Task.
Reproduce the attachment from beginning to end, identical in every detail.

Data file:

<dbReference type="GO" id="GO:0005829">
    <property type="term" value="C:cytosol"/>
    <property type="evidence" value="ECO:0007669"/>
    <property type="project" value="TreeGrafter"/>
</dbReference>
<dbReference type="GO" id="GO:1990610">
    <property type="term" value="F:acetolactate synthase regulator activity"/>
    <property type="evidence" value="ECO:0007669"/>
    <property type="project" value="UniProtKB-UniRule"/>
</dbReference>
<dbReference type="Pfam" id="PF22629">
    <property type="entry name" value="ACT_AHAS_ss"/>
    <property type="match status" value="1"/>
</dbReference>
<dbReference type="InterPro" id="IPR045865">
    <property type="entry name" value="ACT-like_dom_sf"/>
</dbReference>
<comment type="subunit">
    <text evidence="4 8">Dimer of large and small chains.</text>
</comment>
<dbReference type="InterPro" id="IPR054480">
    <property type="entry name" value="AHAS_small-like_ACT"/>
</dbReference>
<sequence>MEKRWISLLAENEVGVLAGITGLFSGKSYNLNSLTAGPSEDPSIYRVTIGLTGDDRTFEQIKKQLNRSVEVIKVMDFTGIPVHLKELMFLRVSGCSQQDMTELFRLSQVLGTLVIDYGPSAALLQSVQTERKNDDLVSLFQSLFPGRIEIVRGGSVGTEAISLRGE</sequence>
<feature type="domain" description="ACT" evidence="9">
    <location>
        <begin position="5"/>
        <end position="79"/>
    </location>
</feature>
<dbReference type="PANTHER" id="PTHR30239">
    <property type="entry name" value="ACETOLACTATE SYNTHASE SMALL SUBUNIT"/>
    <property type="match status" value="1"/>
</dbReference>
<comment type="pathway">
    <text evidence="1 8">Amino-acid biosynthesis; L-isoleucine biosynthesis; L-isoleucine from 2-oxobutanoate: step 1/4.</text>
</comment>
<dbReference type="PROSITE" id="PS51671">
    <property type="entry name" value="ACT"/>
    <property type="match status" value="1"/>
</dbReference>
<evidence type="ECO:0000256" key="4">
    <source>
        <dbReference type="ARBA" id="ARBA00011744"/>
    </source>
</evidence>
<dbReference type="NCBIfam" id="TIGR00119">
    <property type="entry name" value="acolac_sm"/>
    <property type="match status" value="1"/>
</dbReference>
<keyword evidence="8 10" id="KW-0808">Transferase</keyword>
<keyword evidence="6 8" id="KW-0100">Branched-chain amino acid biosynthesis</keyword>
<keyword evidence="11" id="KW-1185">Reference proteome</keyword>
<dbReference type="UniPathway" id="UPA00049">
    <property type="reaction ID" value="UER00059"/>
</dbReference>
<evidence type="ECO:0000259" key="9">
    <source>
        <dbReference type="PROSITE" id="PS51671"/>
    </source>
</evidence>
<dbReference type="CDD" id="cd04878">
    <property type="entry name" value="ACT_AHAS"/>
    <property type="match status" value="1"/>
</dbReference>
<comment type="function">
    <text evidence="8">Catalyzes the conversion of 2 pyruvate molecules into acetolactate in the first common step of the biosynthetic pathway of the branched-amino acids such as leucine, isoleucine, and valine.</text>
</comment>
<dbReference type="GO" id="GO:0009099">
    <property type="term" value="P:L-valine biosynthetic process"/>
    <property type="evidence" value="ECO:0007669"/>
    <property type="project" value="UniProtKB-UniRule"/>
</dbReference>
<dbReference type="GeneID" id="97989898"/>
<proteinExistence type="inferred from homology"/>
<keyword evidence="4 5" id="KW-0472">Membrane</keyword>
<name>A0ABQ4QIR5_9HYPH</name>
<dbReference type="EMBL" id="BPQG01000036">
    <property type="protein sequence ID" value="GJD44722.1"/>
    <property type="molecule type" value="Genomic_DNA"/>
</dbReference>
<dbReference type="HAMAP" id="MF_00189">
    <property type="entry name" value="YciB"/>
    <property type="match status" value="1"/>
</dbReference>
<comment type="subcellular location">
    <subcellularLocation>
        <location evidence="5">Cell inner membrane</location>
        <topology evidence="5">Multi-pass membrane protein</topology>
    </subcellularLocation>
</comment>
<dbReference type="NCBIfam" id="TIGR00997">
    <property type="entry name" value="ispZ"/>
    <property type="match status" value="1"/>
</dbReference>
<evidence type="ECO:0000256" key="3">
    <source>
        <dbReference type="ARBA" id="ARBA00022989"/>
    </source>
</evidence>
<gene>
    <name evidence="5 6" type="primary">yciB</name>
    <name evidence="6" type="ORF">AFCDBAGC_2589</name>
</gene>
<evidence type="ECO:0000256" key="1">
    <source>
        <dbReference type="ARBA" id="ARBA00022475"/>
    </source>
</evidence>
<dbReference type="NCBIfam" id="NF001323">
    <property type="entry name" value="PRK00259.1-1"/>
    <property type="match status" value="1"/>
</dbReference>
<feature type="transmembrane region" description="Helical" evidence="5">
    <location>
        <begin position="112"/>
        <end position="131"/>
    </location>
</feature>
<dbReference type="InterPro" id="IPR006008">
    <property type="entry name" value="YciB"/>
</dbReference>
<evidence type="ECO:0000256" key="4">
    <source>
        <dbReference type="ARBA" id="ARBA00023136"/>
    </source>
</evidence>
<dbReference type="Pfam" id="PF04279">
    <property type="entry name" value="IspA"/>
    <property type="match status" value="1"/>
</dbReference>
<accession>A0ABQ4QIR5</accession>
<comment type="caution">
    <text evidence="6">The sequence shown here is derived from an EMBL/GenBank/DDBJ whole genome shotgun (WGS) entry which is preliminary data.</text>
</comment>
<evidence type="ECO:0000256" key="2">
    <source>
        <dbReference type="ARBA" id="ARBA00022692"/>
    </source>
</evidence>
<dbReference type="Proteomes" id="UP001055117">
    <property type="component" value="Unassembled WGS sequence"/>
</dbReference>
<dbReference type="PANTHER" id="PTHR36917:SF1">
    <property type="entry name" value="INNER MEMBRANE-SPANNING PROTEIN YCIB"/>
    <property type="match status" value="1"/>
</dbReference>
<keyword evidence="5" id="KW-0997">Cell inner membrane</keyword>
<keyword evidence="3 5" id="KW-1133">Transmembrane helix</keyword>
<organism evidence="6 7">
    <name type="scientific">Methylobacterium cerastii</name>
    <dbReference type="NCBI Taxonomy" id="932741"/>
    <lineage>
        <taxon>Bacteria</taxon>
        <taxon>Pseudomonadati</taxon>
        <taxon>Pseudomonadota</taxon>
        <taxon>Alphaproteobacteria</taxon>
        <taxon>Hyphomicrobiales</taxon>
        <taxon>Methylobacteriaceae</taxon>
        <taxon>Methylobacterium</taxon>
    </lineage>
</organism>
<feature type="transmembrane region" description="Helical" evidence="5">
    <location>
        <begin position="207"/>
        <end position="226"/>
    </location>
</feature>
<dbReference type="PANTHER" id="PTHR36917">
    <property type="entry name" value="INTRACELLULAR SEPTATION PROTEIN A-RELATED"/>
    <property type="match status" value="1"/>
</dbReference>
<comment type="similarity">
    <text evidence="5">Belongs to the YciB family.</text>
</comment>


<dbReference type="GO" id="GO:0005829">
    <property type="term" value="C:cytosol"/>
    <property type="evidence" value="ECO:0007669"/>
    <property type="project" value="TreeGrafter"/>
</dbReference>
<dbReference type="GO" id="GO:1990610">
    <property type="term" value="F:acetolactate synthase regulator activity"/>
    <property type="evidence" value="ECO:0007669"/>
    <property type="project" value="UniProtKB-UniRule"/>
</dbReference>
<dbReference type="Pfam" id="PF22629">
    <property type="entry name" value="ACT_AHAS_ss"/>
    <property type="match status" value="1"/>
</dbReference>
<dbReference type="InterPro" id="IPR045865">
    <property type="entry name" value="ACT-like_dom_sf"/>
</dbReference>
<comment type="subunit">
    <text evidence="4 8">Dimer of large and small chains.</text>
</comment>
<dbReference type="InterPro" id="IPR054480">
    <property type="entry name" value="AHAS_small-like_ACT"/>
</dbReference>
<sequence>MEKRWISLLAENEVGVLAGITGLFSGKSYNLNSLTAGPSEDPSIYRVTIGLTGDDRTFEQIKKQLNRSVEVIKVMDFTGIPVHLKELMFLRVSGCSQQDMTELFRLSQVLGTLVIDYGPSAALLQSVQTERKNDDLVSLFQSLFPGRIEIVRGGSVGTEAISLRGE</sequence>
<feature type="domain" description="ACT" evidence="9">
    <location>
        <begin position="5"/>
        <end position="79"/>
    </location>
</feature>
<dbReference type="PANTHER" id="PTHR30239">
    <property type="entry name" value="ACETOLACTATE SYNTHASE SMALL SUBUNIT"/>
    <property type="match status" value="1"/>
</dbReference>
<comment type="pathway">
    <text evidence="1 8">Amino-acid biosynthesis; L-isoleucine biosynthesis; L-isoleucine from 2-oxobutanoate: step 1/4.</text>
</comment>
<dbReference type="PROSITE" id="PS51671">
    <property type="entry name" value="ACT"/>
    <property type="match status" value="1"/>
</dbReference>
<evidence type="ECO:0000256" key="4">
    <source>
        <dbReference type="ARBA" id="ARBA00011744"/>
    </source>
</evidence>
<dbReference type="NCBIfam" id="TIGR00119">
    <property type="entry name" value="acolac_sm"/>
    <property type="match status" value="1"/>
</dbReference>
<keyword evidence="8 10" id="KW-0808">Transferase</keyword>
<keyword evidence="6 8" id="KW-0100">Branched-chain amino acid biosynthesis</keyword>
<keyword evidence="11" id="KW-1185">Reference proteome</keyword>
<dbReference type="UniPathway" id="UPA00049">
    <property type="reaction ID" value="UER00059"/>
</dbReference>
<evidence type="ECO:0000259" key="9">
    <source>
        <dbReference type="PROSITE" id="PS51671"/>
    </source>
</evidence>
<dbReference type="CDD" id="cd04878">
    <property type="entry name" value="ACT_AHAS"/>
    <property type="match status" value="1"/>
</dbReference>
<comment type="function">
    <text evidence="8">Catalyzes the conversion of 2 pyruvate molecules into acetolactate in the first common step of the biosynthetic pathway of the branched-amino acids such as leucine, isoleucine, and valine.</text>
</comment>
<dbReference type="GO" id="GO:0009099">
    <property type="term" value="P:L-valine biosynthetic process"/>
    <property type="evidence" value="ECO:0007669"/>
    <property type="project" value="UniProtKB-UniRule"/>
</dbReference>
<dbReference type="GeneID" id="97989898"/>
<proteinExistence type="inferred from homology"/>
<keyword evidence="4 5" id="KW-0472">Membrane</keyword>
<name>A0ABQ4QIR5_9HYPH</name>
<dbReference type="EMBL" id="BPQG01000036">
    <property type="protein sequence ID" value="GJD44722.1"/>
    <property type="molecule type" value="Genomic_DNA"/>
</dbReference>
<dbReference type="HAMAP" id="MF_00189">
    <property type="entry name" value="YciB"/>
    <property type="match status" value="1"/>
</dbReference>
<comment type="subcellular location">
    <subcellularLocation>
        <location evidence="5">Cell inner membrane</location>
        <topology evidence="5">Multi-pass membrane protein</topology>
    </subcellularLocation>
</comment>
<dbReference type="NCBIfam" id="TIGR00997">
    <property type="entry name" value="ispZ"/>
    <property type="match status" value="1"/>
</dbReference>
<evidence type="ECO:0000256" key="3">
    <source>
        <dbReference type="ARBA" id="ARBA00022989"/>
    </source>
</evidence>
<gene>
    <name evidence="5 6" type="primary">yciB</name>
    <name evidence="6" type="ORF">AFCDBAGC_2589</name>
</gene>
<evidence type="ECO:0000256" key="1">
    <source>
        <dbReference type="ARBA" id="ARBA00022475"/>
    </source>
</evidence>
<dbReference type="NCBIfam" id="NF001323">
    <property type="entry name" value="PRK00259.1-1"/>
    <property type="match status" value="1"/>
</dbReference>
<feature type="transmembrane region" description="Helical" evidence="5">
    <location>
        <begin position="112"/>
        <end position="131"/>
    </location>
</feature>
<dbReference type="InterPro" id="IPR006008">
    <property type="entry name" value="YciB"/>
</dbReference>
<evidence type="ECO:0000256" key="4">
    <source>
        <dbReference type="ARBA" id="ARBA00023136"/>
    </source>
</evidence>
<dbReference type="Pfam" id="PF04279">
    <property type="entry name" value="IspA"/>
    <property type="match status" value="1"/>
</dbReference>
<accession>A0ABQ4QIR5</accession>
<comment type="caution">
    <text evidence="6">The sequence shown here is derived from an EMBL/GenBank/DDBJ whole genome shotgun (WGS) entry which is preliminary data.</text>
</comment>
<evidence type="ECO:0000256" key="2">
    <source>
        <dbReference type="ARBA" id="ARBA00022692"/>
    </source>
</evidence>
<dbReference type="Proteomes" id="UP001055117">
    <property type="component" value="Unassembled WGS sequence"/>
</dbReference>
<dbReference type="PANTHER" id="PTHR36917:SF1">
    <property type="entry name" value="INNER MEMBRANE-SPANNING PROTEIN YCIB"/>
    <property type="match status" value="1"/>
</dbReference>
<keyword evidence="5" id="KW-0997">Cell inner membrane</keyword>
<keyword evidence="3 5" id="KW-1133">Transmembrane helix</keyword>
<organism evidence="6 7">
    <name type="scientific">Methylobacterium cerastii</name>
    <dbReference type="NCBI Taxonomy" id="932741"/>
    <lineage>
        <taxon>Bacteria</taxon>
        <taxon>Pseudomonadati</taxon>
        <taxon>Pseudomonadota</taxon>
        <taxon>Alphaproteobacteria</taxon>
        <taxon>Hyphomicrobiales</taxon>
        <taxon>Methylobacteriaceae</taxon>
        <taxon>Methylobacterium</taxon>
    </lineage>
</organism>
<feature type="transmembrane region" description="Helical" evidence="5">
    <location>
        <begin position="207"/>
        <end position="226"/>
    </location>
</feature>
<dbReference type="PANTHER" id="PTHR36917">
    <property type="entry name" value="INTRACELLULAR SEPTATION PROTEIN A-RELATED"/>
    <property type="match status" value="1"/>
</dbReference>
<comment type="similarity">
    <text evidence="5">Belongs to the YciB family.</text>
</comment>